What is EVA foam in running shoes?

Asics Gel-Nimbus 25 running shoes
We get right into the heart and midsoles of your favorite running shoes to answer your questions about EVA foam (Image credit: Asics)

EVA foam is to running shoes as DWR coating is to waterproof jackets – all but ubiquitous. These days, if you’re looking for a lightweight running shoe or even a hiking boot with plenty of cushioning for long days on the trail, you’re almost definitely looking at an EVA foam midsole. But what is EVA foam in shoes anyway? Is it better than rubber, which used to be commonplace in footwear, and how long does it last? We get right into the heart and midsoles of your running shoes to answer these questions.

A woman running up stairs

(Image credit: Corey Jenkins)

What is EVA foam?

EVA stands for ethylene-vinyl acetate (also known as PEVA, which stands for poly ethylene-vinyl acetate) and is a thermoplastic more commonly known as foam rubber or expanded rubber. There are three different types of EVA made with different amounts of vinyl acetate. The more vinyl acetate EVA is composed of, the more it presents like rubber – soft and flexible. For this reason, it has become very popular in the midsoles of road running shoes like the Hoka Solimar, which we found created an almost “crash pad” like effect when we ran in them and trail running shoes like the Merrell Skyfire, which are extremely lightweight for those long runs. 

We’ve encountered it in loads of other sporting equipment too, from snowshoes like the Crescent Moon Lunas to the handles of trekking poles such as in the Black Diamond Distance Carbon Zs. Being free of animal products, it’s also common in vegan footwear.

best trekking poles: trail runner using poles

If you run with poles you might find EVA foam in your trekking pole handles as well as your shoes (Image credit: Getty)

Which is better: EVA or rubber?

As always, the answer here depends on what you’re doing with it, and also whether you’re talking about natural or synthetic rubber. It’s probably easier just to look at some of the key characteristics of EVA to explain why it’s often preferred over rubber in running shoes. Shoe manufacturers love EVA because it’s lightweight, soft, flexible and a great shock absorber, so it’s the better choice for running shoe midsoles, but if it’s used in the outsoles, it’s not as grippy or durable as synthetic rubber and it may be too soft for some of your endeavors where you want a stiffer sole. Natural rubber has great grip and is still used for indoor court shoes, but it is also heavy, which isn’t ideal when you want to move fast.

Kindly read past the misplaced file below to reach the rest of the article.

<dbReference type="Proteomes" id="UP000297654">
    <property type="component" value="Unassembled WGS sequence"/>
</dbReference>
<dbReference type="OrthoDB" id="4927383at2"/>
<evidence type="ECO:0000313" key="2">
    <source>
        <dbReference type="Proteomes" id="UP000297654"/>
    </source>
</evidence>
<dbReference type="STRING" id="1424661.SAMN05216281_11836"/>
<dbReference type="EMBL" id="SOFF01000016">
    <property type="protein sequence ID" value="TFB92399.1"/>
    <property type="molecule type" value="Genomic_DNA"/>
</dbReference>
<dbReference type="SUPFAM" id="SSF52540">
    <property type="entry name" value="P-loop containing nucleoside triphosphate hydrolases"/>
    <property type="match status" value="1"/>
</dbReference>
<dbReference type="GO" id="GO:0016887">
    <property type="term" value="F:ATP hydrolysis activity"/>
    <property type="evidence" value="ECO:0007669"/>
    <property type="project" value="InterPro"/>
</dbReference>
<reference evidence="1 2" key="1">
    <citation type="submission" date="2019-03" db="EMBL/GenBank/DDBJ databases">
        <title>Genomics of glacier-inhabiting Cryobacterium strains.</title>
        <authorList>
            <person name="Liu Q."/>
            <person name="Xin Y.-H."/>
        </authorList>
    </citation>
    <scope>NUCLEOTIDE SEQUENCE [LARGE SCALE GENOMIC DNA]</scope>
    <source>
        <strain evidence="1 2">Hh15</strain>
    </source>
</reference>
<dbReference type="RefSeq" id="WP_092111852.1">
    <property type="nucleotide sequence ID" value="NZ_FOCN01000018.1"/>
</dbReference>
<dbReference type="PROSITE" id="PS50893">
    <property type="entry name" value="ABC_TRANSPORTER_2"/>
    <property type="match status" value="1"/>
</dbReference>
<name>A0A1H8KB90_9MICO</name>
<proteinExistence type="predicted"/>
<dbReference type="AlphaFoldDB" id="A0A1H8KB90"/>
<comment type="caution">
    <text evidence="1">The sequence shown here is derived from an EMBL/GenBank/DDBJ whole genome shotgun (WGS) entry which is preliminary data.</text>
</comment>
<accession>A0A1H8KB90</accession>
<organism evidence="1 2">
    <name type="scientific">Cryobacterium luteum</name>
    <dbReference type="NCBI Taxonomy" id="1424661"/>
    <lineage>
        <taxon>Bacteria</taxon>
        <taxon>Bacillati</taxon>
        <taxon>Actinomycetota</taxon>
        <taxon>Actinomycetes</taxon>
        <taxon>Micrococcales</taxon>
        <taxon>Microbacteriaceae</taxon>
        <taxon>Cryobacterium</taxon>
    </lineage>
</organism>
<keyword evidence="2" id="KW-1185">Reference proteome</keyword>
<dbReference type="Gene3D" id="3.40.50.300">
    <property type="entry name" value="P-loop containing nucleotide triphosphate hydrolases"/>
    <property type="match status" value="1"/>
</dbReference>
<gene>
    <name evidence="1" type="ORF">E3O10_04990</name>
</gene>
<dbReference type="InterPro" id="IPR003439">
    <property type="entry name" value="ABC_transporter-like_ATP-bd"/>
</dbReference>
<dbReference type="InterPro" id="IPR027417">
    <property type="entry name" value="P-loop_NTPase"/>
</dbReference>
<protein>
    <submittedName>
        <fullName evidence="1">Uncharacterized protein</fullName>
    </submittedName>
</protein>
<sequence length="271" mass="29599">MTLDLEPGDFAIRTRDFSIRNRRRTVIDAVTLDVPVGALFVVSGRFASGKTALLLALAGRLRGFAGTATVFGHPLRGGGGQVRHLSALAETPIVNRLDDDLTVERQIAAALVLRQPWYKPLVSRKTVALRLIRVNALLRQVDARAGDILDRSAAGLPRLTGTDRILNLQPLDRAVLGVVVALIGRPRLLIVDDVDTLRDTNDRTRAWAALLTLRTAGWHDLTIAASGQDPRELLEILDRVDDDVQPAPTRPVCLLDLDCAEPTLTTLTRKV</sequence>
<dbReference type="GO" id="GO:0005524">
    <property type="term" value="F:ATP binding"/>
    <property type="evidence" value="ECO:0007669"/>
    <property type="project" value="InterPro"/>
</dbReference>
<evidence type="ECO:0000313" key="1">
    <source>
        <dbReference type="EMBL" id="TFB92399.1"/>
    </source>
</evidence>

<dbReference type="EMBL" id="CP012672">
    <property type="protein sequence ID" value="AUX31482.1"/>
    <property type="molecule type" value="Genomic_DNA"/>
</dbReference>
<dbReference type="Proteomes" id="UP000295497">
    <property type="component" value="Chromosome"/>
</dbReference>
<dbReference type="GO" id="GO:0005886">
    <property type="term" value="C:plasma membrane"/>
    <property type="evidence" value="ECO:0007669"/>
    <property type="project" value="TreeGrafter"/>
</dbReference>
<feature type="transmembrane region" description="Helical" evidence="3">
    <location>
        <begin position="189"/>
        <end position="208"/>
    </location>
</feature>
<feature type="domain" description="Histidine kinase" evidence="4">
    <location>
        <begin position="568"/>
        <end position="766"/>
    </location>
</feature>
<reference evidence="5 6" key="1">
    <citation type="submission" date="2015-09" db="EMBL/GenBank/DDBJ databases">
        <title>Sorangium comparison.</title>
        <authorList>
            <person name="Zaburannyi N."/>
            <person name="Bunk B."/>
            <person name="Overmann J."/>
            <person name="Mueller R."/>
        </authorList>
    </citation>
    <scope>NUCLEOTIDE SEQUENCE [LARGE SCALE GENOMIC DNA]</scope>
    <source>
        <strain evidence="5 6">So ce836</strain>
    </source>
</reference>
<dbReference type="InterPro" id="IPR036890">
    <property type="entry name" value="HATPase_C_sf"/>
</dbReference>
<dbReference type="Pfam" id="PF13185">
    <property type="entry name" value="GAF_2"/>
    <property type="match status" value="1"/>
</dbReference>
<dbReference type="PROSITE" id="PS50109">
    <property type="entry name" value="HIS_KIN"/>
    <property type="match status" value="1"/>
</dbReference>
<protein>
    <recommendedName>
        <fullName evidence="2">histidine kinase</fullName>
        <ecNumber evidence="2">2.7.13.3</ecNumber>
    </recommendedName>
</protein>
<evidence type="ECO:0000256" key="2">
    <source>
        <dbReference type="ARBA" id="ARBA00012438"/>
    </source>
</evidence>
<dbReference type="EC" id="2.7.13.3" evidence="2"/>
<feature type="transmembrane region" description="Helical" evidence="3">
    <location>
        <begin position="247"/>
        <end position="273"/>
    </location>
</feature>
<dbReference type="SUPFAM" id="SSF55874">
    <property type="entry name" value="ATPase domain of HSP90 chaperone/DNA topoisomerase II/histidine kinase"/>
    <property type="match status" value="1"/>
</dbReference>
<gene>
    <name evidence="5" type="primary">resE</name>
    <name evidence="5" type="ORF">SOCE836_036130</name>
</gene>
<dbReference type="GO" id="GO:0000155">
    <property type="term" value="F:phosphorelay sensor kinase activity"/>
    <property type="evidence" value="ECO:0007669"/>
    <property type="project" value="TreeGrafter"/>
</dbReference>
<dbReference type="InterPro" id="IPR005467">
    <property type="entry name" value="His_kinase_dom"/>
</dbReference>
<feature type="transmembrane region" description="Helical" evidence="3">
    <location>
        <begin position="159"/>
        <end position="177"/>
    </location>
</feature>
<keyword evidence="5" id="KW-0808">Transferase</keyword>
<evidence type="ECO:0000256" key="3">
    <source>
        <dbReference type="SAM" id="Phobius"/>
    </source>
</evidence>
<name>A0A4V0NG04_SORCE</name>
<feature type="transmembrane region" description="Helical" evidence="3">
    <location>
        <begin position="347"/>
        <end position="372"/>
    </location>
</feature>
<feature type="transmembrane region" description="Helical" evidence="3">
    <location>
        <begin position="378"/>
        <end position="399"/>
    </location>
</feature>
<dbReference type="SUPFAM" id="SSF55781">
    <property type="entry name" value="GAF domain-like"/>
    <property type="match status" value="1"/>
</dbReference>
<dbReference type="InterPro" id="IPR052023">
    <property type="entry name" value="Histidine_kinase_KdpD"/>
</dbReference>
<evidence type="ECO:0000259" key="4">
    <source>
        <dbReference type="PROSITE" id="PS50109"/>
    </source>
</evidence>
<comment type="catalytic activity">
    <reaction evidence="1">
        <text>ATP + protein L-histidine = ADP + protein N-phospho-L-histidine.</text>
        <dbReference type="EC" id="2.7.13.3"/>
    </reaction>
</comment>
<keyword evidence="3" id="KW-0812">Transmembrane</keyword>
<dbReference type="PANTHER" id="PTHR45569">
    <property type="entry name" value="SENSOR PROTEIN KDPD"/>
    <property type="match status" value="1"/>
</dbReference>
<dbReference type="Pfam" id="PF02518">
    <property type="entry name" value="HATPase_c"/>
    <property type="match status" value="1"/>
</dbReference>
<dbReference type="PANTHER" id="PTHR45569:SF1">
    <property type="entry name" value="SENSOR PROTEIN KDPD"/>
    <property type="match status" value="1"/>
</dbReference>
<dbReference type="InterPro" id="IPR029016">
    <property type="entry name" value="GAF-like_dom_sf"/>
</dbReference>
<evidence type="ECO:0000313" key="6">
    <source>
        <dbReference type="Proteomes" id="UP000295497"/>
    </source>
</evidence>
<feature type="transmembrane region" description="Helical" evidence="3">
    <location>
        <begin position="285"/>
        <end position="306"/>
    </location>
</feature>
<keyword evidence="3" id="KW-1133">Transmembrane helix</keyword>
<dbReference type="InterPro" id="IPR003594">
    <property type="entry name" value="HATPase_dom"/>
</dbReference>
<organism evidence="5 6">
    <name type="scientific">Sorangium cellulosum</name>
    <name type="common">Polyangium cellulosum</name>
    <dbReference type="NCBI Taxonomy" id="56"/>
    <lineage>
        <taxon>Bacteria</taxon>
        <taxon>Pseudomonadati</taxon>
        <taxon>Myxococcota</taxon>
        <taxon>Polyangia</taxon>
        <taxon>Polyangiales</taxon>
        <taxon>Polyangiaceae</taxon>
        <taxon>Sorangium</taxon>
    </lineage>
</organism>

Is EVA foam recyclable?

Like most plastic products, once your running shoes made using EVA foam make it to the landfill, they will be there forever. Though it is a material that can technically be recycled, it is very unlikely that you will find someone who can do so, and more research and investment needs to be done on this topic to make sure that we’re not just filling up the planet with foam.

Are road running shoes good for hiking?

EVA foam isn't the lightest way to tread, since few people will recycle it (Image credit: Getty)

How long does EVA foam last in shoes?

How long anything lasts depends on what you’re doing with it. As we mentioned, it doesn’t biodegrade so if you never wear your shoes with EVA foam, the midsoles would probably last forever. When you’re putting in some miles in them, however, you will find that it loses its cushioning and breaks down over time and you’ll need to replace your running shoes every 300 - 500 miles if you still want that cushion.

Is EVA foam safe for footwear?

Any time you’re wearing clothing or shoes made using synthetic materials, it’s fair to ask if there is any risk to your health. The good news is that EVA foam does not contain chloride, so it’s thought to be safer than similar alternatives. The CDC hasn’t found it to be carcinogenic, and while it notes that it can be absorbed through the skin, it is thought to be easily broken down by your body and they make no mention as to whether you can absorb it from your shoes and clothing. 

Julia Clarke

Julia Clarke is a staff writer for Advnture.com and the author of the book Restorative Yoga for Beginners. She loves to explore mountains on foot, bike, skis and belay and then recover on the the yoga mat. Julia graduated with a degree in journalism in 2004 and spent eight years working as a radio presenter in Kansas City, Vermont, Boston and New York City before discovering the joys of the Rocky Mountains. She then detoured west to Colorado and enjoyed 11 years teaching yoga in Vail before returning to her hometown of Glasgow, Scotland in 2020 to focus on family and writing.